In this article, we are going to learn about one of the most used databases with Node Js, MySQL.We will learn how to integrate Node JS and MySQL,make basic APIs for CRUD operations and the pros and cons of using MySQL as a Database.Now we assume that you have learnt about the basics of Node JS and having it in your systems, if not then go through this article.

This article is split into 2 parts:

Creating CRUD APIs

Now that we have our express server up and running with the database connection, we need to manage todos in the database.

1- Create

Now let’s try to create one todo from post API and for this paste the following code into your server.js file:(Do not forget to change request type to POST)

app.post(“/todo”, function(req, res) {
let task = req.body.task;
if (!task) {
return res
.status(400)
.send({ error: true, message: “Please provide task” });
}
mc.query(“INSERT INTO todo SET ? “, { task: task },
function(error,results,fields ) {
if (error) throw error;
return res.send({
error: false,
data: results,
message: “New task has been created successfully.”
});
});
});

It simply created a new todo using the data coming from a POST request and saves it to our database.Last step would testing that we can easily create a new todo.

Let’s open Postman and send a POST request to the following url ‘http://localhost:3000/todo’ and specify the POST data as task: “Create API as a test example”.

Also make sure that you choose raw then json format in the Body tab in Postman as specified in the image below and write the product details in json format as shown in image and then click on the send button and will see the same output as shown here.

To verify this head over to your mysql shell and type this command

mysql> select * from todos;

And you will see your new todo has been added as below:

2- Read

We are going to create a new route so that when a user hits /todos, it will return a list of todos in JSON format. Update your server.js with below code.

// Retrieve all todos
app.get(‘/todos’, function (req, res) {
mc.query(‘SELECT * FROM todos’, function (error, results, fields) {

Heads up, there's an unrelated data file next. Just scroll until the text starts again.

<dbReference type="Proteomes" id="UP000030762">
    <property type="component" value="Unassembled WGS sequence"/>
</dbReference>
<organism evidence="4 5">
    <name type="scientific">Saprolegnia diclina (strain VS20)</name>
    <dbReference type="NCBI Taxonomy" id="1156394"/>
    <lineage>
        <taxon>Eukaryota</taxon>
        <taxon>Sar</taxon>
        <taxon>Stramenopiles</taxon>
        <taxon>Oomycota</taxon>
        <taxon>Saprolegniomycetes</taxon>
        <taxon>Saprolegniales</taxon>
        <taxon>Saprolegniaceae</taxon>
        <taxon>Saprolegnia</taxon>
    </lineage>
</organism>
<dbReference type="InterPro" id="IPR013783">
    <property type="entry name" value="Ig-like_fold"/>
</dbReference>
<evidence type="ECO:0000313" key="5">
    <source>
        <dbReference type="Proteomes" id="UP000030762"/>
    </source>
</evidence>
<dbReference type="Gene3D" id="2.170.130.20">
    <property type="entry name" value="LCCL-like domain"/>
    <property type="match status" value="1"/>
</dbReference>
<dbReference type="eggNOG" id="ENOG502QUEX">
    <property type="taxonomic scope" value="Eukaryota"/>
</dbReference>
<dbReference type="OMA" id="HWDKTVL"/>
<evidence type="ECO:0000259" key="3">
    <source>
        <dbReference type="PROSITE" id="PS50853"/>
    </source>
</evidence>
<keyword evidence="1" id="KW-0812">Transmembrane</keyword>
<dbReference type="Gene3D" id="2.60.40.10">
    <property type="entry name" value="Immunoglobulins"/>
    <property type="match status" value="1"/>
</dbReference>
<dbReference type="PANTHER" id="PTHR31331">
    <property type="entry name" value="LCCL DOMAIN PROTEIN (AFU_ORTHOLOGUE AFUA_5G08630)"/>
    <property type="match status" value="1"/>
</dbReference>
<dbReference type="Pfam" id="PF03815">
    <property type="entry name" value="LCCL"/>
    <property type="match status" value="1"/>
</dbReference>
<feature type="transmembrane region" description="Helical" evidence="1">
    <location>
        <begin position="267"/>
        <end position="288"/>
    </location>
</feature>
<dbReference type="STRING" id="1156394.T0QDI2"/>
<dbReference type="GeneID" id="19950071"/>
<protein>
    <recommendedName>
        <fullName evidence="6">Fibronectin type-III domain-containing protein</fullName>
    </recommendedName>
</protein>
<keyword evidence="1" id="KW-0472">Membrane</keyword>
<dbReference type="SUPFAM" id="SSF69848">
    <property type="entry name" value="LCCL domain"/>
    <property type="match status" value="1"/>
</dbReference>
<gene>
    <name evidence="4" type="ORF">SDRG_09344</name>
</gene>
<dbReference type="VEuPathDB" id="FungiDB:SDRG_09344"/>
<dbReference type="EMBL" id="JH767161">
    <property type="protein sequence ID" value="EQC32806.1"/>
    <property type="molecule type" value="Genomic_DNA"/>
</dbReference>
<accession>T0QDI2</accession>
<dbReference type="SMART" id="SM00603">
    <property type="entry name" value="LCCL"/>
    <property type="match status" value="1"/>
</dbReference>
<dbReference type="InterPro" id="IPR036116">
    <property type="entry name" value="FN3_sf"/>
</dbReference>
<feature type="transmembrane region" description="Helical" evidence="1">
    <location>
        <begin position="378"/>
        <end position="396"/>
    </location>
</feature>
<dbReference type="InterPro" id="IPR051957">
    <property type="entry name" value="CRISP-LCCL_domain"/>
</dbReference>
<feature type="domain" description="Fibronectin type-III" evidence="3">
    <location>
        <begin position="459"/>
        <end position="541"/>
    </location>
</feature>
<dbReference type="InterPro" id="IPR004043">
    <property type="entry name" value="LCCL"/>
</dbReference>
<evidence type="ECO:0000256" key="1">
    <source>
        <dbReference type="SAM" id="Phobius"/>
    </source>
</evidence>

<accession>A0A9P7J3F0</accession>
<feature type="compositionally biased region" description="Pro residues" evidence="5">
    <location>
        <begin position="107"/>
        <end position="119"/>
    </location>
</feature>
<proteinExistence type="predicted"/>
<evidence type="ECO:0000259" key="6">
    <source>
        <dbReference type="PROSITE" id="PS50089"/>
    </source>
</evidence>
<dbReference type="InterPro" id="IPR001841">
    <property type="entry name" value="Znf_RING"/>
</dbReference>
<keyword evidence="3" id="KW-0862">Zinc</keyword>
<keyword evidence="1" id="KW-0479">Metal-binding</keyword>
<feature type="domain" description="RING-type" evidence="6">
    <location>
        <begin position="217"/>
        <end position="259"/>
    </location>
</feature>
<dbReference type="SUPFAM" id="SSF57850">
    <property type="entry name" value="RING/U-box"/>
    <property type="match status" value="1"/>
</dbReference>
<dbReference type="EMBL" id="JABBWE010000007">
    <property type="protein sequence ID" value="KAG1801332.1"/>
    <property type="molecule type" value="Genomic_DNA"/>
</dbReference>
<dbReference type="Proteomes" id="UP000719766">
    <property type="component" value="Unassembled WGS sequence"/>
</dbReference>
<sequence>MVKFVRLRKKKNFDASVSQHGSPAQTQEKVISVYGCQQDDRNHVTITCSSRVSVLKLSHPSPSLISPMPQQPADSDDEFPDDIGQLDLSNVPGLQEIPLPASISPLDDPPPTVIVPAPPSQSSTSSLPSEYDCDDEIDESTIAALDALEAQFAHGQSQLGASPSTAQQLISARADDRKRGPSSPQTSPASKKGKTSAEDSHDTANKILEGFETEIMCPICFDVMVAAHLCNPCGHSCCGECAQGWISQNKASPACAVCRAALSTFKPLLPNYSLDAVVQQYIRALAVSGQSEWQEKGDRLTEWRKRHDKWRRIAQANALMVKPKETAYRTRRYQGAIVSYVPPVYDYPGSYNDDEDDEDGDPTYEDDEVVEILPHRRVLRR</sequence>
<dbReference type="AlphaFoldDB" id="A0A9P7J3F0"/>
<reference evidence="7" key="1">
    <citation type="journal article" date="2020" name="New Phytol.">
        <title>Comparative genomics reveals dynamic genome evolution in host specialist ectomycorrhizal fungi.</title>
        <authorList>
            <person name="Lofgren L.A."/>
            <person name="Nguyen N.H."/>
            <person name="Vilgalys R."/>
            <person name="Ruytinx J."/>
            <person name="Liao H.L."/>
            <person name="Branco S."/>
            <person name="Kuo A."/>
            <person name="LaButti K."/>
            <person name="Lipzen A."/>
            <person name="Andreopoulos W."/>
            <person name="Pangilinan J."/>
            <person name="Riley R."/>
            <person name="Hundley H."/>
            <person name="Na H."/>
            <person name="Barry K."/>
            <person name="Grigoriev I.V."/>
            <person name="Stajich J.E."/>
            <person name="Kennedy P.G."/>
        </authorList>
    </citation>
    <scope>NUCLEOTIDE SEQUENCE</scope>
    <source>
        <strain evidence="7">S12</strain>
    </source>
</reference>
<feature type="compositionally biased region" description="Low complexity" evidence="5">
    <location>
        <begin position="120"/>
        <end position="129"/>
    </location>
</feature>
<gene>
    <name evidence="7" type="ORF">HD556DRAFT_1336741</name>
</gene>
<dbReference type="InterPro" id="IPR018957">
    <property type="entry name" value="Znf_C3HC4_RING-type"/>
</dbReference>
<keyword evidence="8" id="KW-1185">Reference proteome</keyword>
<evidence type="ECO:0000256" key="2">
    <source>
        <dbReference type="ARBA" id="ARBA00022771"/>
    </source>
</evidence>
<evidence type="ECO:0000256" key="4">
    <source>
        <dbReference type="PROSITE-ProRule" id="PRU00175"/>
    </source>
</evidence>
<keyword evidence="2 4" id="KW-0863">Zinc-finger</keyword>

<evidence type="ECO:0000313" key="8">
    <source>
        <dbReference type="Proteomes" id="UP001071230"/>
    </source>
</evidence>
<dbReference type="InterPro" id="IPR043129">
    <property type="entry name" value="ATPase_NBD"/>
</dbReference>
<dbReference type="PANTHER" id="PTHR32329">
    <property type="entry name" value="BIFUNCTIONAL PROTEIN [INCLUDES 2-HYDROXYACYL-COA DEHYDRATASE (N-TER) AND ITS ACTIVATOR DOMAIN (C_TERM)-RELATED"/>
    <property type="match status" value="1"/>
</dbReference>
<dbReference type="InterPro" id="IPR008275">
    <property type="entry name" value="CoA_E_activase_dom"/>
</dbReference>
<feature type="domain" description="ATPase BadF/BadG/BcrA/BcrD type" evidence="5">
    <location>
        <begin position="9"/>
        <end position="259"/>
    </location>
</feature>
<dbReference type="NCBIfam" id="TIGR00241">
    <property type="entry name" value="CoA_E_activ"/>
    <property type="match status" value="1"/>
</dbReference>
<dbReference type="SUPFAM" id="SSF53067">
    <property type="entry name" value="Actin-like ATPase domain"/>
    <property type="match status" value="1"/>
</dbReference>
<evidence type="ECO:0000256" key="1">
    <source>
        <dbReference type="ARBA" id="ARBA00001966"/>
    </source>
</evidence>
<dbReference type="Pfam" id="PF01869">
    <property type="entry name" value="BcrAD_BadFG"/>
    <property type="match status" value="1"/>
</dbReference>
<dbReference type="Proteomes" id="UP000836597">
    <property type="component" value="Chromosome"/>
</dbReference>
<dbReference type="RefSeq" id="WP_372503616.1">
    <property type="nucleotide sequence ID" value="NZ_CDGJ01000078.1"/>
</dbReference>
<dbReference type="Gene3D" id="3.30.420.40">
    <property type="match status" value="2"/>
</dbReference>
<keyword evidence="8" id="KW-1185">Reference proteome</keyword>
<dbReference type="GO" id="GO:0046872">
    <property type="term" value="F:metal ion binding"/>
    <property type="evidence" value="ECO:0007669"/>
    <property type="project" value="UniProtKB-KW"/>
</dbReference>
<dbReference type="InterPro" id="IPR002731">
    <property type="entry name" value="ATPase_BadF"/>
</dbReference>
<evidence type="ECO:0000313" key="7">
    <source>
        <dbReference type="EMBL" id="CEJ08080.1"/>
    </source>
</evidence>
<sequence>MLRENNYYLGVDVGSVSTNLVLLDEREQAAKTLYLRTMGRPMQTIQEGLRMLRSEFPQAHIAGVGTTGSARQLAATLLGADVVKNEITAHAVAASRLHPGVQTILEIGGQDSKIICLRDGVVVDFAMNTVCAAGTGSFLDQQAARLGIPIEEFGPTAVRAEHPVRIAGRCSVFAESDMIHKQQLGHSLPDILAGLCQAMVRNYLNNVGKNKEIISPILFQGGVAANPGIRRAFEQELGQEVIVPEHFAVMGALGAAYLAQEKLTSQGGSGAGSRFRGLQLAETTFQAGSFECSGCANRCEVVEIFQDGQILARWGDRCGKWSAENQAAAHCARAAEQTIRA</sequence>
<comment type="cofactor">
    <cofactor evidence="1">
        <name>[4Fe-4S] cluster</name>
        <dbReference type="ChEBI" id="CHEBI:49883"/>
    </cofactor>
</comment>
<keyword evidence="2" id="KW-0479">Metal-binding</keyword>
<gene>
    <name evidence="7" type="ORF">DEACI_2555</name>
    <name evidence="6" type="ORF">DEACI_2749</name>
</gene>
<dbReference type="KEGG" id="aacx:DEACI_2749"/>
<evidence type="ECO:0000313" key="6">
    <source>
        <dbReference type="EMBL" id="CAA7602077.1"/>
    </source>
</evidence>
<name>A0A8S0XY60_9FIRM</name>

if (error) throw error;
return res.send({ error: false, data: results, message: ‘Todos list.’
});
});
});

It simply reads all existing product from todos table.Now let’s head to Postman and try-out our new endpoint. Call the following url ‘localhost:3000/todos’.

You should get this from your database and it will be different from mine for sure.Your output will be somewhat like this:(Do not forget to change request type to GET)

3- Update

The third operation in our CRUD is to update a todo with the help of its unique id. Head over to server.js file and start designing the expected path that the browser would hit.(Do not forget to change request type to PUT)

// Update todo with id
app.put(“/todo”, function(req, res) {
let todo_id = req.body.todo_id;
let task = req.body.task;
if (!todo_id || !task) {
return res
.status(400)
.send({ error: task, message: “Please provide task and todo_id” });
}
mc.query(“UPDATE tasks SET task = ? WHERE id = ?”, [task, todo_id],
function(
error,
results,
fields
) {
if (error) throw error;
return res.send({
error: false,
message: “Task has been updated successfully.”
});
});
});

It simply finds an existing todo using its id that was sent in the params.

Now let’s head to Postman and try-out our new endpoint. Call the following URL ‘localhost:3000/todo’.

And after hitting this route the task of the todo will be changed to “Testing API” which you can verify either by hitting the read route or by checking into the database itself.

Todos in database after hitting update route:

4- Delete Todo

The last operation in our CRUD is to delete a product with the help of its unique id. Head over to server.js file and start designing the expected path that the browser would hit.

// Delete todo
app.delete(“/todo/:id”, function(req, res) {
let todo_id = req.params.id;
mc.query(“DELETE FROM tasks WHERE id = ?”, [task_id], function( error, results, fields ) {
if (error) throw error;
return res.send({
error: false,
message: “Todo has been deleted successfully.”
});
});
});

It simply deletes an existing todo with the help of its unique id.

Now let’s head to Postman and try-out our new endpoint. Call the following URL ‘localhost:3000/todo:id’.(Do not forget to change request type to delete)

And todos in database after hitting this route are:

HURRAY! And this completes our CRUD operations implemented through APIs using MySQL as database.

Pros of MySQL:

  • Data security.
  • On-demand scalability.
  • Round the clock uptime.
  • Comprehensive transactional support.
  • Complete workflow control.
  • The flexibility of open source.
  • Wide adopted and easy to use.
  • Fast, portable, and secure.

Cons of MySQL:

  • MySQL is Oracle-owned instead of community driven.
  • Restricted for complex business logic.
  • Few stability  issues.
  • Transactions are not handled very efficiently.
  • The functionality tends to be heavily dependent on the addons.
  • Prior knowledge is a must.
  • MySQL is not as mature as other relational database management systems.
  • Red Hat Enterprise Linux, Fedora, Slackware Linux, openSUSE, and the Wikimedia Foundation have all migrated to MariaDB.MySQL still has some great things going for it.

That’s all I have and thanks a lot for reading. Please let me know if any corrections/suggestions. Please do share and comments if you like the post. Thanks in advance… 😉

Thanks Yash Kesarvani for helping us to grow day by day. He is expert in Node Js and loves to solve competitive programming.

Categories: Miscellaneous

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